La Savonnerie du Zebre

When People used to wash Once a week, Savon De Marseilles was perfect.  It had a high pH and it sloughed off the dead skin beautifully.  Now people wash 2-3 times a day and our skin needs good tender low-pH soap that Biodegrades.

– Charles Chesneau, owner of La Savonnierie du Zebre, paraphrased

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This was part of a discussion we entered into at the Savonnerie du Zebre http://www.la-savonnerie-du-zebre in France, near the Azay-le-Rideau chateaux in the Loire Valley.  We were visiting the amazing castle, a fine example of Italian-inspired French Renaissance architecture.  Leonardo Da Vinci, who set up at nearby Amboise had a little something to do with this.  We were about to leave for the famed Amboise to see the Maestro’s home itself, when I espied a soap store by the parking lot.

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 I remembered that our B and B didn’t have proper soap but only a liquid gel (which I don’t like).  I knew that I had many reasons for not liking the average liquid soap.  I was reminded by this ingredient list below.  Below is a list of ingredients in the average liquid soap.  Better if you can read French.  If you can’t, don’t worry I won’t translate it for you.  The take home message is that the average liquid soap is water and dubious synthetic chemicals that  soften your skin and mostly do not biodegrade.

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What a great topic to blog about!  I have an excellent post in the works about eco-friendly cleaning products.  And I won’t go deep into the scawy ingredients in liquid soap but rather will highlight what Charles is doing with his Little Soap Factory.  In for such a treat and informative discussion, we stayed in the shop for over an hour and left Amboise and Leonardo da Vinci for another trip.  Leonardo changed the world in myriad ways.  But Charles is doing it one little hand-made bar of soap at a time.

Charles hand-makes and stamps each soap.  The soaps are made with fair-trade and organic shea butter, third-party certified by EcoCert. The soap itself comes out of what looks like a pasta machine in an oblong shape which is then cut with this cutter below.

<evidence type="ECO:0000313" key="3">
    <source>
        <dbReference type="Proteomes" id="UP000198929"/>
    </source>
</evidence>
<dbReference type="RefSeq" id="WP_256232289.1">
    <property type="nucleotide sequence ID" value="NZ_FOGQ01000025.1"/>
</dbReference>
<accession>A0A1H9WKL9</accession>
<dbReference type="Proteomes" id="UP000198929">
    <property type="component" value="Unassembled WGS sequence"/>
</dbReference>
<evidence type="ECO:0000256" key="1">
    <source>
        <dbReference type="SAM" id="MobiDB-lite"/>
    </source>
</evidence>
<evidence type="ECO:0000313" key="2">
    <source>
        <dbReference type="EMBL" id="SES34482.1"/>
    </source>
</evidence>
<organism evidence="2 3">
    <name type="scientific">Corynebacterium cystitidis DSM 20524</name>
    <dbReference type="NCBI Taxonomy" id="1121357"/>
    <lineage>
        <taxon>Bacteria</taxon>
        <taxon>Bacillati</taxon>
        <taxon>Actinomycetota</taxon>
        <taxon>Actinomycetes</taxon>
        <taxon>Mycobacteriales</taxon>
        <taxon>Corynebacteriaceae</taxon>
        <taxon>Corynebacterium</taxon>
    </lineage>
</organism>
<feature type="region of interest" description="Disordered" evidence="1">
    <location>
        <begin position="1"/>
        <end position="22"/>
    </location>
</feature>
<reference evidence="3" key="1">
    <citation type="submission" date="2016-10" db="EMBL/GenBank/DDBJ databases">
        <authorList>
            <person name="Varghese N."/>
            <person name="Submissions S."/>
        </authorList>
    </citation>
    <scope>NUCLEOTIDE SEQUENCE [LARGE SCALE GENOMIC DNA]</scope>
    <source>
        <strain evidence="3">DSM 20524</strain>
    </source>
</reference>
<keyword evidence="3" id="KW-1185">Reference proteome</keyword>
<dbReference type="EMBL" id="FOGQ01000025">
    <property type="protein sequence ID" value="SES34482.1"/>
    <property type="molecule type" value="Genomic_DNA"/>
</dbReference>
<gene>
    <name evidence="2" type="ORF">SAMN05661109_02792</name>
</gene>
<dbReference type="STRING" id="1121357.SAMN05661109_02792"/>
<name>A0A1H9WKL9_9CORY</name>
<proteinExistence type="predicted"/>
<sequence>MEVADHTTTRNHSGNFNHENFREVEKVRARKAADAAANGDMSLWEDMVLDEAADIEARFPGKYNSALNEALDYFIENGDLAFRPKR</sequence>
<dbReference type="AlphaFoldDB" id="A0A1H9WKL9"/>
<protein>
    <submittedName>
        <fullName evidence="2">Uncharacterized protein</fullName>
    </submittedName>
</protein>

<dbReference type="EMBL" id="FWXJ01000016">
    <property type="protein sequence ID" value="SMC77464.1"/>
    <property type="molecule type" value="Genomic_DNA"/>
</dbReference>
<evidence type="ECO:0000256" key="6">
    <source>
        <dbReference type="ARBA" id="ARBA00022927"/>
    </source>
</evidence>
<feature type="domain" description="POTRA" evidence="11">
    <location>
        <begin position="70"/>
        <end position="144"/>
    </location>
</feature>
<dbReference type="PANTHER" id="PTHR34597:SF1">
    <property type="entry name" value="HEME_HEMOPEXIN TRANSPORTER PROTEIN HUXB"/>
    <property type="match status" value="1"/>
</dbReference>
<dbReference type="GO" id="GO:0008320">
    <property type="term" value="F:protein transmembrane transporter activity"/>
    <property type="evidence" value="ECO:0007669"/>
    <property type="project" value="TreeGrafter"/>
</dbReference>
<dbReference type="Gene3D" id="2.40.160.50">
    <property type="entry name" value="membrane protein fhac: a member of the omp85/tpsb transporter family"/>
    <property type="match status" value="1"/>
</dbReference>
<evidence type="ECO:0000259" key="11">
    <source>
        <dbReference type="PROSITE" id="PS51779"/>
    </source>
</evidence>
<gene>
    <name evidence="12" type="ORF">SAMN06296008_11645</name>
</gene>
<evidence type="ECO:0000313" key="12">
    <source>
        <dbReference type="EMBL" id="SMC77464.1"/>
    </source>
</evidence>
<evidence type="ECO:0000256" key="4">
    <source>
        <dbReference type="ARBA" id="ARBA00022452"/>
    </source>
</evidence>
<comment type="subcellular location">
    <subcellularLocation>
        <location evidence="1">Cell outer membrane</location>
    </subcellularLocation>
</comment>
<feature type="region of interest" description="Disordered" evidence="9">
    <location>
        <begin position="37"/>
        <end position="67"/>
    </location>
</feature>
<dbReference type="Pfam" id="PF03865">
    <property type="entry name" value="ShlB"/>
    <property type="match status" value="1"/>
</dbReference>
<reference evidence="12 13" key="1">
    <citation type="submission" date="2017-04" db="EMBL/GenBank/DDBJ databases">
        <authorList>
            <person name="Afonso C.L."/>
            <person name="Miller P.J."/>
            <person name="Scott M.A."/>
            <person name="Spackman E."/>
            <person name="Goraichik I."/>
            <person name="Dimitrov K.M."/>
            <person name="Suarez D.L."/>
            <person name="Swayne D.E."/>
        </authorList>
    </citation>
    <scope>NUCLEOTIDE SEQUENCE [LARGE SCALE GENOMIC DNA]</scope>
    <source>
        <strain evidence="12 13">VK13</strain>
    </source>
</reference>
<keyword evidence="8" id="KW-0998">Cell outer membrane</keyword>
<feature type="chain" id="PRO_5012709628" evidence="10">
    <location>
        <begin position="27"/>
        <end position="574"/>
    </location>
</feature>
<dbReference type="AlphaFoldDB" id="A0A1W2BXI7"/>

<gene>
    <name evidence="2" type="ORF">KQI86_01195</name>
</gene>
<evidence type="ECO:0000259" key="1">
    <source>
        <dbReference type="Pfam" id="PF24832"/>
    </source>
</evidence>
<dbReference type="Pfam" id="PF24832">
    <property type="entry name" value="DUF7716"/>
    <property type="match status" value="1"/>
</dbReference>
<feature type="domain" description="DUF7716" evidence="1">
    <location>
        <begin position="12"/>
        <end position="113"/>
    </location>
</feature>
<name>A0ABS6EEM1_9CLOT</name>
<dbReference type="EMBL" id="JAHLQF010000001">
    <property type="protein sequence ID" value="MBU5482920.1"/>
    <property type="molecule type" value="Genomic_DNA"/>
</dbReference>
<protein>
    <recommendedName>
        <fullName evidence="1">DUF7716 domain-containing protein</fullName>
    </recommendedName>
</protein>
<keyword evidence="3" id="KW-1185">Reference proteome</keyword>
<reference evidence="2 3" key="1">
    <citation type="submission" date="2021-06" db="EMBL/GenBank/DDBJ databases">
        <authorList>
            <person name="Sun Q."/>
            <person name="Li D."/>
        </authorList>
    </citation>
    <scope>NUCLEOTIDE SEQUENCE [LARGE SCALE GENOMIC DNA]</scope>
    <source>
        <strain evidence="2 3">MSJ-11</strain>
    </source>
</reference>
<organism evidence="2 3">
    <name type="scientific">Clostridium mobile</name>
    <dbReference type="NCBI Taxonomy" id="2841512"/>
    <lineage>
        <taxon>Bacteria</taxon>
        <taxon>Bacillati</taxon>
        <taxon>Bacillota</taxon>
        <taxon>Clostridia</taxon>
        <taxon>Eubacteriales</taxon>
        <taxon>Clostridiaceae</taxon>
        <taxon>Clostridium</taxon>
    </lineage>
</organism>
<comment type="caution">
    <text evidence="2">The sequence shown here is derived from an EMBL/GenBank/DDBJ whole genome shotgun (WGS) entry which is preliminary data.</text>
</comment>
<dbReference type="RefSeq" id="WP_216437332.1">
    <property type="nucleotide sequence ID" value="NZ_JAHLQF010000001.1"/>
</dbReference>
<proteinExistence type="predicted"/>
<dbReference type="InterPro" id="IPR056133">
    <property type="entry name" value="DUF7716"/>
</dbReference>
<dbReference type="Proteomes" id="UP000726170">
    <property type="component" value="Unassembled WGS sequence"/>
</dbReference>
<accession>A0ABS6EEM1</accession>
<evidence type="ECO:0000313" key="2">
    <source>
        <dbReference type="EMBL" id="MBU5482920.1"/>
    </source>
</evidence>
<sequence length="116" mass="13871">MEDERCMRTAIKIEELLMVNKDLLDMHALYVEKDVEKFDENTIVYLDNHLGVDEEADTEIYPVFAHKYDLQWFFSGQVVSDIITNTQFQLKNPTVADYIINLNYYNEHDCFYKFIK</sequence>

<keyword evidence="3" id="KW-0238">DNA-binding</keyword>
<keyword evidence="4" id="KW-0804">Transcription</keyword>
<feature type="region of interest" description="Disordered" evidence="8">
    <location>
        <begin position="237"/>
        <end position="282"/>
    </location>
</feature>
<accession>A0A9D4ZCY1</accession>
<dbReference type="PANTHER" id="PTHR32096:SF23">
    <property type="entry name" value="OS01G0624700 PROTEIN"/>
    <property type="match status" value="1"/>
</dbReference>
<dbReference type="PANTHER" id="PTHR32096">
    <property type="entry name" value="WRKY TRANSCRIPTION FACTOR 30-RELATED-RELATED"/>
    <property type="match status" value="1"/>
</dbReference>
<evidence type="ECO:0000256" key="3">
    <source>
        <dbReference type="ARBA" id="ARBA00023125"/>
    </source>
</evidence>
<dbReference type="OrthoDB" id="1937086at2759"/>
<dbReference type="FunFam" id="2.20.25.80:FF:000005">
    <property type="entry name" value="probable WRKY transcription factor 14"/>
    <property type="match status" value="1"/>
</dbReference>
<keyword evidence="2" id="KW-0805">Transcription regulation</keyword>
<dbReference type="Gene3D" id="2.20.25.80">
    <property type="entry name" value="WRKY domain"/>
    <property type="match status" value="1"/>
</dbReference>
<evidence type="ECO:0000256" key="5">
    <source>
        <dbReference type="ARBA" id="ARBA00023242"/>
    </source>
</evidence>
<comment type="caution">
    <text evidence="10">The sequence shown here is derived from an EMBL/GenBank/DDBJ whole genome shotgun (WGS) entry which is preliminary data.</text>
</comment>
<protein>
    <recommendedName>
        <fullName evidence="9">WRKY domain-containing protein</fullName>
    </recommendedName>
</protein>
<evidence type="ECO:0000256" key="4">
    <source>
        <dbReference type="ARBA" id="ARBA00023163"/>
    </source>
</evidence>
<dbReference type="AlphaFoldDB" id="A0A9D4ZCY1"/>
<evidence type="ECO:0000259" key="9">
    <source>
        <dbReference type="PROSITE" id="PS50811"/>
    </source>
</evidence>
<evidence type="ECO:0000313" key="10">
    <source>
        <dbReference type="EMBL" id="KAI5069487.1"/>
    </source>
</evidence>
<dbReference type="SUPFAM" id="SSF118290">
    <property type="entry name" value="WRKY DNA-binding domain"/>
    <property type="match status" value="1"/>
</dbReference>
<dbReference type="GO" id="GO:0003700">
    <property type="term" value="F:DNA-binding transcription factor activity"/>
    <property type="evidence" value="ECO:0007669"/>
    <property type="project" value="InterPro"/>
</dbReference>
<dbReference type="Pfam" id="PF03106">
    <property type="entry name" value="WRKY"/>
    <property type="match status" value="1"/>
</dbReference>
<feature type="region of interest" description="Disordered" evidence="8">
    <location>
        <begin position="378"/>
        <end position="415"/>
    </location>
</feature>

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Unlike liquid soaps which are generally water and detergents that do not biodegrade, Charles was proud to pronounce that his soaps are 97% biodegrable.  He has rainbows of colours, and many dozens of different flavors, from Mango to Musk.

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The Savonnerie de Zebre’s perfumes are made in Grasse, France the world’s most notable perfume region.  The dyes are natural.  Charles then stamps each soap himself with a wooden stamp.  I wish I could show you the handsomeness of the maker himself.  He has thick, long brown hair (which he ties up) and deep penetrating eyes.  I wanted to photograph Charles’ but he said, “Only the hands”.  When we first entered his shop, I asked his permission to take photos and he agreed.  Later I saw the “Do Not Take photos” symbol displayed copiously around the shop.

So Charles was quite generous.  But after leaving, I metaphorically stung my eyes with savon de Marseilles.  As a soap maker, le beau Charles didn’t want to be photographed.  But as a subject for the Style-Diet Shot, he might be been persuaded….

Okay. Next trip to France: Leonardo, Amboise and Charles.

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